If it’s a legal issue, and it’s happened to a startup, there’s a good chance we’ve been there to see it happen first hand.
I spent the first six years out of law school representing the wealthiest of the wealthy at a big law firm. It paid well, but I knew it wasn’t what I wanted to do for the rest of my career.
After leaving the stable and cushy world of big law, I set my mind to starting a more nimble, accessible, and innovative legal practice focused on startups and businesses.
This was when I first felt what it was like to be an entrepreneur. Instead of drawing a regular paycheck from a steady job, I was left to fend for myself, with no paycheck amid a world of uncertainty. When I started, I had no clients — just an idea, a vision, and a passion to do something new. I volunteered at meetups and started my own meetup and wrote lots of blog posts and hoped that other similar-minded people would find me and see what I was trying to do.
And many companies have done just that.
Now we have a legal practice dedicated to business clients of many shapes and sizes. It’s grown to well in excess of 200 clients in all stages of growth. Some clients have raised millions, some have made millions, and a few have sold their businesses for big dollars. Others have carved out a niche in the world they love. We’ve now helped clients from formation to acquisition and most things in between.
Most importantly, I see our clients in and around town and I know that we’ve bent the world a small bit to make it more our own. And that’s what’s most satisfying of all.
I’ve been practicing law for more than ten years now (jeez, that makes me feel old), and I’ve never had more fun than I’m having now.
Before going to Duke Law in 2003, I was an English teacher in Barcelona, where I learned to speak Spanish and Catalan and get very excited about grown men playing soccer. Before that, I was a broke, struggling writer, having written for Rolling Stone online, the Chicago Sun-Times, the All-Music Guide, and Salon.com.
In my personal life, I’m a sub-3 marathoner and a sub-24 hour finisher at the Leadville 100-Mile Trail Run. I play guitar, mandolin, banjo, and harmonica. I sing enthusiastically if not spectacularly.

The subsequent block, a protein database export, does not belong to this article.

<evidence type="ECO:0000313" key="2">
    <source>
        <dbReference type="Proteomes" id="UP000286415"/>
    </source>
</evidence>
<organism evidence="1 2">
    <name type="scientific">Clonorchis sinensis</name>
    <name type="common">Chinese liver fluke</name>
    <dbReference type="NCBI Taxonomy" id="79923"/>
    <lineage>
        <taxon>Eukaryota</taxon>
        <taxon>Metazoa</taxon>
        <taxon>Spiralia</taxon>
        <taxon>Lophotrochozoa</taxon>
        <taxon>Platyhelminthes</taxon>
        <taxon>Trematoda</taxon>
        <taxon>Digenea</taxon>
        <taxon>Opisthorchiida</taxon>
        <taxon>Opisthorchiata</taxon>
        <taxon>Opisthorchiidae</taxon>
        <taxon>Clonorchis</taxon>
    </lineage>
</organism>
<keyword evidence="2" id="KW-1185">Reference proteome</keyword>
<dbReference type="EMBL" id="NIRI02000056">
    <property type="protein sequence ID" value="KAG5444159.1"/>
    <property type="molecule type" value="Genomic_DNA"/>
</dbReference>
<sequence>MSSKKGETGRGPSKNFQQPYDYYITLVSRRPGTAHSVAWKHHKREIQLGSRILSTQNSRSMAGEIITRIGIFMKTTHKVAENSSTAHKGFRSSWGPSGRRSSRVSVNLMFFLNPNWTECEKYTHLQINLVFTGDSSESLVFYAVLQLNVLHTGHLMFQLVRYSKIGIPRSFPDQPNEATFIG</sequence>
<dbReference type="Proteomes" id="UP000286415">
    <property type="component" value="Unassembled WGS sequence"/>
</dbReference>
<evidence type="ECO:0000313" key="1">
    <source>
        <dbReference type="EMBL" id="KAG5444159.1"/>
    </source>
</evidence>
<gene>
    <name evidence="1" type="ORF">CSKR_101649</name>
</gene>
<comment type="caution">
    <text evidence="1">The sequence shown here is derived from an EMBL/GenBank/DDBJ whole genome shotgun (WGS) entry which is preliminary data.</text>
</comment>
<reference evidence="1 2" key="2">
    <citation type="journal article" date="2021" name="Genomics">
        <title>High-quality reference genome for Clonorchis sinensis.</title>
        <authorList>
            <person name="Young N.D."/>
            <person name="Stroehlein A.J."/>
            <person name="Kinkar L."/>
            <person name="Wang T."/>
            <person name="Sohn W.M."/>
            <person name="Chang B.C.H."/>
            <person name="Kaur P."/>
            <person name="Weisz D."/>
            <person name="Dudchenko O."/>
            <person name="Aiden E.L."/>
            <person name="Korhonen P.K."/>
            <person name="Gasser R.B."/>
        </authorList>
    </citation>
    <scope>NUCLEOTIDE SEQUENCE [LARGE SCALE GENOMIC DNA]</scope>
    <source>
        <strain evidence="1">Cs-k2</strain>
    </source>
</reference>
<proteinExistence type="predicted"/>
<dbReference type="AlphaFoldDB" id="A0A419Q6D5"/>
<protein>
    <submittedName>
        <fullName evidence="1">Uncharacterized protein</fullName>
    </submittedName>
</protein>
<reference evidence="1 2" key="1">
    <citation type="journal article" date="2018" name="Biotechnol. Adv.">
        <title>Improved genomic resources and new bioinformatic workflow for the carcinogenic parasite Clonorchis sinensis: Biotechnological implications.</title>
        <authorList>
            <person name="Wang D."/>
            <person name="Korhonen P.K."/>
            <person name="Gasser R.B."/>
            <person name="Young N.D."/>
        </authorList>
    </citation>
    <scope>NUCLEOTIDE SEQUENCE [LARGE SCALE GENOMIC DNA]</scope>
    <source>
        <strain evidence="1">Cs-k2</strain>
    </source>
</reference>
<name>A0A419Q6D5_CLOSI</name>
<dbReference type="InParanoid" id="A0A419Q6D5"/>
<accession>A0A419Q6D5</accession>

I’m married to the wonderful Monica Gutierrez. I have two dogs named Eli and Addison. They will lick your face if you aren’t careful.
We fear most what we do not understand. That is why my approach to law is not just representation, but education. There are no guarantees or certain outcomes in business or in the law. But you should always be certain what your attorney is doing for you and why.
After graduating magna cum laude from Duke University School of Law, I began my legal career at McKenna Long & Aldridge, LLP in Washington, D.C. There, I worked on white-collar criminal defense and constitutional issues in the context of corporate liability.
Yet the core of the law is understanding how the courts operate and how judges think. Therefore, I spent my next several years learning just that: clerking for three federal judges and a justice of the Washington Supreme Court.
Utilizing that knowledge, I ran my own private practice for four and a half years, representing clients at in a variety of courts and capacities in the State of Washington. My civil practice focused on business law, employment issues, and constitutional violations.
Meanwhile, my personal life led to a choice: move to Colorado or live a lonely, miserable existence. Braving weather that involves snow and sunshine in the same day, I joined my partner in Denver, where she runs a non-profit literary organization, Tethered by Letters. Once here, I joined McCarthy Law, LLC—a firm that shares my dedication to fostering an informed clientele.
In addition to practicing law, I have taught business law, economics, torts, and other legal courses at St. Martin’s University, and in the paralegal program at South Puget Sound Community College. Whether as an attorney or professor, conveying information clearly and fully to clients and students is instrumental in meeting their needs and empowering them to fully participate in the process.
When I have the time, I enjoy writing fiction, reading better fiction, playing music poorly on various instruments, and searching out the best sushi in a landlocked state.
Contact Asa at Asa@McCarthyGarberLaw.com